HexaYurts

Ideas, advice, tips, and tricks regarding shelter, shade, tents, and camping. Yes, this includes RV's too.

Re: HexaYurts

Postby ibdave » Fri Sep 16, 2011 1:03 pm

jkisha wrote:Actually, the UV degradation of the tape is the main flaw in the folding Hexayurt design. If you have to replace the tape each year, I'm having a hard time justifying the extra work involved in the folding design only to have to redo it each year anyway.

Now if I ever find a bidirectional filament tape that is designed to resist UV radiation, I'd change my mind rather quickly.



I may be wrong, but the UV worries you have would be right if the yurts were left out Months at a time. Yes? Now I have seen plenty of tape go south both in sunlight an stored in sheds. The sheds tapes get chalky and de-laminate. ( I use good duct tape )
So if the sun is the only concern about the tape and it's used 10-15 days a year, then it should last a few years before it goes south I would think..?
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Re: HexaYurts

Postby Elderberry » Fri Sep 16, 2011 1:30 pm

Ill be curious to hear whether the paint helped (and that it didn't crack or peel,)

So how do you handle the tape anchors? I assume that you don't run tape over the roof from side to side when you make them, or you'd end up cutting your folding hinges when disassembling. Or do you even use tape anchors with that design?

ConnieH wrote:
jkisha wrote:Actually, the UV degradation of the tape is the main flaw in the folding Hexayurt design. If you have to replace the tape each year, I'm having a hard time justifying the extra work involved in the folding design only to have to redo it each year anyway.

Now if I ever find a bidirectional filament tape that is designed to resist UV radiation, I'd change my mind rather quickly.


I spray painted over some of my pre-taped roof joints with silver paint, some I left alone. I'm hoping the paint will have given the tape some kind of UV protection, but we'll see next August when I unwrap it. The semi-folding roof design worked like a charm and I'm glad I went to the effort to convert it - we battled annoying gusts of wind all afternoon on the 26th and had a very small window to put it up, only having to make one roof seam really sped up the process.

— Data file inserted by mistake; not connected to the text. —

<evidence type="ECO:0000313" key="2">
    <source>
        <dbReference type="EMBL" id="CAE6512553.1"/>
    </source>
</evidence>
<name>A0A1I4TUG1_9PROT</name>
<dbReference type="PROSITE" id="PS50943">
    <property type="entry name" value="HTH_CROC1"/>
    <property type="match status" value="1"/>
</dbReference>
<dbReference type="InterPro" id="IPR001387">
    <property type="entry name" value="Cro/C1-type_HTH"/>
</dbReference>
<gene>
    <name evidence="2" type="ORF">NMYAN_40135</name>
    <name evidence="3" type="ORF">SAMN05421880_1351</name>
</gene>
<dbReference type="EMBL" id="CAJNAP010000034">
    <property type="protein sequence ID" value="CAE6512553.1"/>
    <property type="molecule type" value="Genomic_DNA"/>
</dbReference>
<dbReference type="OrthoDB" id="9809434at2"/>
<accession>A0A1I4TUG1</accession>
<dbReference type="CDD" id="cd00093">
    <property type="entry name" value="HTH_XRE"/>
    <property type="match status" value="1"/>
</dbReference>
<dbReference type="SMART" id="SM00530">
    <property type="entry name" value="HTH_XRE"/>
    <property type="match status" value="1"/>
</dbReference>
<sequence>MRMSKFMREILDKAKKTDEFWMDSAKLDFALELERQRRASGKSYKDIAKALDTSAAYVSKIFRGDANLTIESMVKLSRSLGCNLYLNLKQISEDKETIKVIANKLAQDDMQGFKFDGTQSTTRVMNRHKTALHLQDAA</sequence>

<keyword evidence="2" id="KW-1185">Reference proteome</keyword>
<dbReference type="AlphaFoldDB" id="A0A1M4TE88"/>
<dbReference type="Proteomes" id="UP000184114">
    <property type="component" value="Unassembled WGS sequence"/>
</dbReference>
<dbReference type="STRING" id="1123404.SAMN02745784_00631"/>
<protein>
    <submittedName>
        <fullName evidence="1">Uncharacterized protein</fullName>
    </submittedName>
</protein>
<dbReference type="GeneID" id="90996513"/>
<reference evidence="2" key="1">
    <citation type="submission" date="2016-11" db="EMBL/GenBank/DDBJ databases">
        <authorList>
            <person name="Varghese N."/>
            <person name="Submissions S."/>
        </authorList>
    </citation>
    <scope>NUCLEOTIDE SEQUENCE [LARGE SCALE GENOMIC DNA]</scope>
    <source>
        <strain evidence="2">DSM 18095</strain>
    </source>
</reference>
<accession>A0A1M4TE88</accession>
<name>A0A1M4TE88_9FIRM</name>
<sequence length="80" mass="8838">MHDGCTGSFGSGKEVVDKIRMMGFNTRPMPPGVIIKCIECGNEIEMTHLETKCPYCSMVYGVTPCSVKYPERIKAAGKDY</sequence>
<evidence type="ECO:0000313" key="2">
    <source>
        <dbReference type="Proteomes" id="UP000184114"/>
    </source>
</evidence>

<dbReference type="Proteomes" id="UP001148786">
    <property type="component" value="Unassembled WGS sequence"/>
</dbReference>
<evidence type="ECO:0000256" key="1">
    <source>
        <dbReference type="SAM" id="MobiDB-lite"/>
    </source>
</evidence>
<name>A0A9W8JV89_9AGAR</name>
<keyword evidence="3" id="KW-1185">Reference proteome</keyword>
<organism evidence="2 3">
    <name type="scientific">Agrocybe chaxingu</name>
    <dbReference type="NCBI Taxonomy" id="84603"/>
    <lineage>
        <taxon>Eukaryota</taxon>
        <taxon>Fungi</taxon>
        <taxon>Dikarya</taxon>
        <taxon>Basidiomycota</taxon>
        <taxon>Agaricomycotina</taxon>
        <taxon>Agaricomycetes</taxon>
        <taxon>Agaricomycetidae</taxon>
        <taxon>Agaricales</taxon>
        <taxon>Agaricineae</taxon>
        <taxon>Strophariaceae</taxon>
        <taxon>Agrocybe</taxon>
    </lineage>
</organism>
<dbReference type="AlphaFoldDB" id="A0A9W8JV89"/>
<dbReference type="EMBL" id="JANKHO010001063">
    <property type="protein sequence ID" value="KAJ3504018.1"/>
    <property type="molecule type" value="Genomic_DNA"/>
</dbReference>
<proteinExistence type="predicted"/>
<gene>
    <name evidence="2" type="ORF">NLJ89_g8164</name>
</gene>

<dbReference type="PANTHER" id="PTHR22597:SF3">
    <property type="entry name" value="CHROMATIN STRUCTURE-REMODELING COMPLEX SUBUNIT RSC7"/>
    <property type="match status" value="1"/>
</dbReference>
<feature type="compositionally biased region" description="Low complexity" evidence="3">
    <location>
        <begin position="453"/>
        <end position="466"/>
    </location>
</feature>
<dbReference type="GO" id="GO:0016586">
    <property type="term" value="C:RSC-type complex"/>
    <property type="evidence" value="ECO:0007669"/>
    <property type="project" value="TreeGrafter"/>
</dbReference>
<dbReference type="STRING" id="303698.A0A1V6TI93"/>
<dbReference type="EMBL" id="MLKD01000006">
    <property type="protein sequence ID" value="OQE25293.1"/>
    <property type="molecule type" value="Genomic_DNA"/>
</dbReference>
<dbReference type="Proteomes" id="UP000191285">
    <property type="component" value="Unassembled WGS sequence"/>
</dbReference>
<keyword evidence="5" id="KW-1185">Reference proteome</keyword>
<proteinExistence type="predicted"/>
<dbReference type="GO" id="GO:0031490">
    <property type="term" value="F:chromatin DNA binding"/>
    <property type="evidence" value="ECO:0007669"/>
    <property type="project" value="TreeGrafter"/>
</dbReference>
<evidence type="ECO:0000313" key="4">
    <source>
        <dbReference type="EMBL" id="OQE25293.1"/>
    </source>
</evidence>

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Re: HexaYurts

Postby ConnieH » Fri Sep 16, 2011 2:04 pm

jkisha wrote:Ill be curious to hear whether the paint helped (and that it didn't crack or peel,)

So how do you handle the tape anchors? I assume that you don't run tape over the roof from side to side when you make them, or you'd end up cutting your folding hinges when disassembling. Or do you even use tape anchors with that design?


I integrated two tape anchors into the tape that sealed the one seam holding the two roof halves together. Make one anchor on the free end of the tape, and have another piece of pvc and 12" of cut tape ready for the other end when you tape the seam. We did three more anchors near the corners with the tape ends running up the roof and over the nearest hypotenuse roof joint (does that make sense?). The hypostenuse hinges are on the outside, so I just left the anchor tape tales stuck to the roof and cut off the pvc. We'll see what the tape tales do next year, they may come right off, or they may stick forever, either of which is fine with me so long and the hinge holds.

I may be wrong, but the UV worries you have would be right if the yurts were left out Months at a time. Yes? Now I have seen plenty of tape go south both in sunlight an stored in sheds. The sheds tapes get chalky and de-laminate. ( I use good duct tape )
So if the sun is the only concern about the tape and it's used 10-15 days a year, then it should last a few years before it goes south I would think..?


I've done this for 3 years, the UV worries are solid - I tear of a shit-ton of tape off the yurt every August preparing it for the playa. You can see which panels were exposed to the sun and which weren't - the tape on my interior wall panels looks almost as good as new after 3 years. I flipped my roof panels over this year, hopefully extending the life of it. I'll do the same with the walls next year when I want to invest in more silver spray paint to cover the R-Max logos.
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Re: HexaYurts

Postby Elderberry » Fri Sep 16, 2011 3:06 pm

Sorry, misposted.
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Re: HexaYurts